Thank you both. Yes I forgot to mention it will be spring and they will be larger/full size chickens Americauna's or Plymouth rocks or similar size.
post #5 of 9

Then it should be fine, as long as you move them into the coop after six weeks. This means having the coop built in time, a major problem  many chickeneers face. ;) I kept mine indoors in the shower (only at night) until they were almost 13 weeks old, because the coop wasn't finished. 

"With a good set of power tools, some glue and some nails, all things are possible." Me

 

Dragons are a lot like cats. They sleep with one eye open, tail a-twitch, and will rain fiery death down upon you should you disturb them.

Reply

"With a good set of power tools, some glue and some nails, all things are possible." Me

 

Dragons are a lot like cats. They sleep with one eye open, tail a-twitch, and will rain fiery death down upon you should you disturb them.

Reply
post #6 of 9
My chicks are almost 4 weeks old. We are here in Florida where the temps have remained in the 90s-80s. Our winter is very mild obviously and it probably won't even get "cold" until January. Do you think 6 weeks is ok to put them outside in their coop, with this weather? They are RIRs. Thanks smile.png
post #7 of 9
Thread Starter 
Quote:
Originally Posted by ManfreChickens View Post

My chicks are almost 4 weeks old. We are here in Florida where the temps have remained in the 90s-80s. Our winter is very mild obviously and it probably won't even get "cold" until January. Do you think 6 weeks is ok to put them outside in their coop, with this weather? They are RIRs. Thanks smile.png

Ok so I don't even have chickens yet but the Murray McMurray book says that between 4 and 6 weeks of age you can start moving them to their "grown-up" coop as long as they either have their feathers or as long as its not too cold outside. It says to make sure their coop is at about 65 to 70 degrees Fahrenheit. So if It gets colder at night you would want a heat lamp out there but I guess otherwise you should be ok. Maybe someone with more experience can chime in but like I said this comes straight from the book called "Chickens in 5 Minutes a Day" from Murray McMurray Hatchery. Hope this helps.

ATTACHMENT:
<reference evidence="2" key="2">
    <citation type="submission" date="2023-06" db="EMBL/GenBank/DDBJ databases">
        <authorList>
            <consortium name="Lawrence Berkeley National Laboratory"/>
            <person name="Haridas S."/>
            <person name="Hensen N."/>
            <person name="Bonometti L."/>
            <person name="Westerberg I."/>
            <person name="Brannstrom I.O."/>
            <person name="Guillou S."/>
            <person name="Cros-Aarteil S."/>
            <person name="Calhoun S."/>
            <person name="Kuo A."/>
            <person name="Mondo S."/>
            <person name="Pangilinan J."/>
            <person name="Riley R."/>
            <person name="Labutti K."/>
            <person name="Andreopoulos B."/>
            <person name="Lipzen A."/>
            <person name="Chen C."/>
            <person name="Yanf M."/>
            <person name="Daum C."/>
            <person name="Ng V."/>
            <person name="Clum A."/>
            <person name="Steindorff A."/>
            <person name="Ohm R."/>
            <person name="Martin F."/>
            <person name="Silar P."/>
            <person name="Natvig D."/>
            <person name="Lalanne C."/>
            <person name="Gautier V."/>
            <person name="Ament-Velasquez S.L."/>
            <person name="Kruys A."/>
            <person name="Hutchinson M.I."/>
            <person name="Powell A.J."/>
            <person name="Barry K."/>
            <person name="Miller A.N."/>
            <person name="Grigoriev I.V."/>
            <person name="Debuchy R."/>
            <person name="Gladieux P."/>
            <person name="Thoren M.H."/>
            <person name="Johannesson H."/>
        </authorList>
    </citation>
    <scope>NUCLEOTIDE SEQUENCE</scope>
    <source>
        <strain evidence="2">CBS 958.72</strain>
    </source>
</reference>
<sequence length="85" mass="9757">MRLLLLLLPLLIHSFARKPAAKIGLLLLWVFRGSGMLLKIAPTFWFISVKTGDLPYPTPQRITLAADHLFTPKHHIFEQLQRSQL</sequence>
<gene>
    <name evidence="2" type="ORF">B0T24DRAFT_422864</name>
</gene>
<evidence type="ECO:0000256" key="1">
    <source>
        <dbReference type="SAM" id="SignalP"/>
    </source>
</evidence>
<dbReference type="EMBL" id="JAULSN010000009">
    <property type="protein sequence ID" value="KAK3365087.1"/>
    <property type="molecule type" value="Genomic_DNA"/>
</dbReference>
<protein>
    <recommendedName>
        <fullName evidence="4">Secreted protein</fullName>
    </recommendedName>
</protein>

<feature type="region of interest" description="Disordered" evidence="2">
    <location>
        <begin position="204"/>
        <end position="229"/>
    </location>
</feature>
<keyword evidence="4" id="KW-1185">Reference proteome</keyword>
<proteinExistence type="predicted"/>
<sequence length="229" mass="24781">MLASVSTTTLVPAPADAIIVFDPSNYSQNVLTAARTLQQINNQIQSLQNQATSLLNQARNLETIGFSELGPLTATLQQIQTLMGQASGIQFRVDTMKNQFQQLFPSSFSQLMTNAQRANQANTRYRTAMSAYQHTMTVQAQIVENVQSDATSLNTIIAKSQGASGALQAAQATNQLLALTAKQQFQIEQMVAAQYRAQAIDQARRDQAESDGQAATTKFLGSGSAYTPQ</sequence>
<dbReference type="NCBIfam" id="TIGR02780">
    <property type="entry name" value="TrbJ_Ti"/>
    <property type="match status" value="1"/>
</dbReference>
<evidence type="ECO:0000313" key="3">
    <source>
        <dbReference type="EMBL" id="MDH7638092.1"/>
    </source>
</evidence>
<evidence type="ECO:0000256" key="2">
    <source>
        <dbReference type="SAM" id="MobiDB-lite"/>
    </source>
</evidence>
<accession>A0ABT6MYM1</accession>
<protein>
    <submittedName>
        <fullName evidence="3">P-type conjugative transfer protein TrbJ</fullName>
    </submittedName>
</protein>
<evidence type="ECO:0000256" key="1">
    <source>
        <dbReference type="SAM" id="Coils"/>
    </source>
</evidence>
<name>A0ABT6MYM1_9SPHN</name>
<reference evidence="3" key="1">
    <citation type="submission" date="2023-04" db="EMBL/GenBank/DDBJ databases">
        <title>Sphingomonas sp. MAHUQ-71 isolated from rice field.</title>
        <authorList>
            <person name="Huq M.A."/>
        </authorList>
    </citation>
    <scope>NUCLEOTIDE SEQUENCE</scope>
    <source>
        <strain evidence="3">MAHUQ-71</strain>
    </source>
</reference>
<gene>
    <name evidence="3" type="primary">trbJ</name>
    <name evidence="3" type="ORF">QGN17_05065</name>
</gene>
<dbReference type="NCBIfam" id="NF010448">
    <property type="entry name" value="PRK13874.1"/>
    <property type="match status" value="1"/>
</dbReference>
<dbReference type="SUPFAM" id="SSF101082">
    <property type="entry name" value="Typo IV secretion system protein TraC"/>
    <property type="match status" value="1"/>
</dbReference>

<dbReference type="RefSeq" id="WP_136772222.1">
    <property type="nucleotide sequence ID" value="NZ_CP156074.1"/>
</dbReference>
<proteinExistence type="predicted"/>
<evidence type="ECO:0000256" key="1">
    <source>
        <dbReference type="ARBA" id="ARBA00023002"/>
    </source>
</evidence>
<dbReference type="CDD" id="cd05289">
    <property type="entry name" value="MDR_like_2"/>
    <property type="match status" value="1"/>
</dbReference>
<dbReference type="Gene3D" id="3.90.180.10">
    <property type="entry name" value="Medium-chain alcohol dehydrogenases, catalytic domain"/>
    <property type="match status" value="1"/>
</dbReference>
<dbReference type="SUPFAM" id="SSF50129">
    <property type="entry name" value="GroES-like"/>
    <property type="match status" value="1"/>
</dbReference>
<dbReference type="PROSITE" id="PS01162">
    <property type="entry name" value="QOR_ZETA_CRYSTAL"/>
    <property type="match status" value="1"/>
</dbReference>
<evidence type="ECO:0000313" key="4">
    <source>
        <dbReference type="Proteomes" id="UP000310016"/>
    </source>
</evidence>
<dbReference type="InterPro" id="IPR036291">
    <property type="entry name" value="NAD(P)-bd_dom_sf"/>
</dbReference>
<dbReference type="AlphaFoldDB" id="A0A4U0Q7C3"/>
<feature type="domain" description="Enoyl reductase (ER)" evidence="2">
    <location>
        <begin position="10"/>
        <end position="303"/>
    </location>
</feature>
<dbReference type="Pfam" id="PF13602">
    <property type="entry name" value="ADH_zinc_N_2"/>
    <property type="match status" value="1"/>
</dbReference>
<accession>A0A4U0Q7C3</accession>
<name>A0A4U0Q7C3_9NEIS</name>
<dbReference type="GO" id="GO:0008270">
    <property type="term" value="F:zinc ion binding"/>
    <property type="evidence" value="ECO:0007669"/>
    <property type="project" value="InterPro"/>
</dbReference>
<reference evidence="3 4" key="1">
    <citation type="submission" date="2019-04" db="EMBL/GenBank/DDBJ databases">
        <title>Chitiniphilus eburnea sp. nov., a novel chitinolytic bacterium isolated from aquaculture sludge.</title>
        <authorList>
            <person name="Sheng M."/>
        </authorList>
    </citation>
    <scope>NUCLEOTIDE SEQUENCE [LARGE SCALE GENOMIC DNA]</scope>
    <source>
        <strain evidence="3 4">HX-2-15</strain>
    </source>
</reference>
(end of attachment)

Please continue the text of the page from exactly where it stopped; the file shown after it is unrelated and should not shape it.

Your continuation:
Edited by littlelune810 - 11/7/15 at 2:51pm
post #8 of 9

I've read that book too. :) MenfreChickens, what are the night time temps? If they are above 60, then your babies should be fine. If your worried, you can always wait a week. :)

"With a good set of power tools, some glue and some nails, all things are possible." Me

 

Dragons are a lot like cats. They sleep with one eye open, tail a-twitch, and will rain fiery death down upon you should you disturb them.

Reply

"With a good set of power tools, some glue and some nails, all things are possible." Me

 

Dragons are a lot like cats. They sleep with one eye open, tail a-twitch, and will rain fiery death down upon you should you disturb them.

Reply
post #9 of 9
Hi there!

Our lows are mid 70s right now at night. The lowest projected temp for the next two weeks is 68.

We've already turned the heat lamp off in the garage for their brooder because they were sleeping away from it and separately because I think it was too warm after they were 3 weeks old.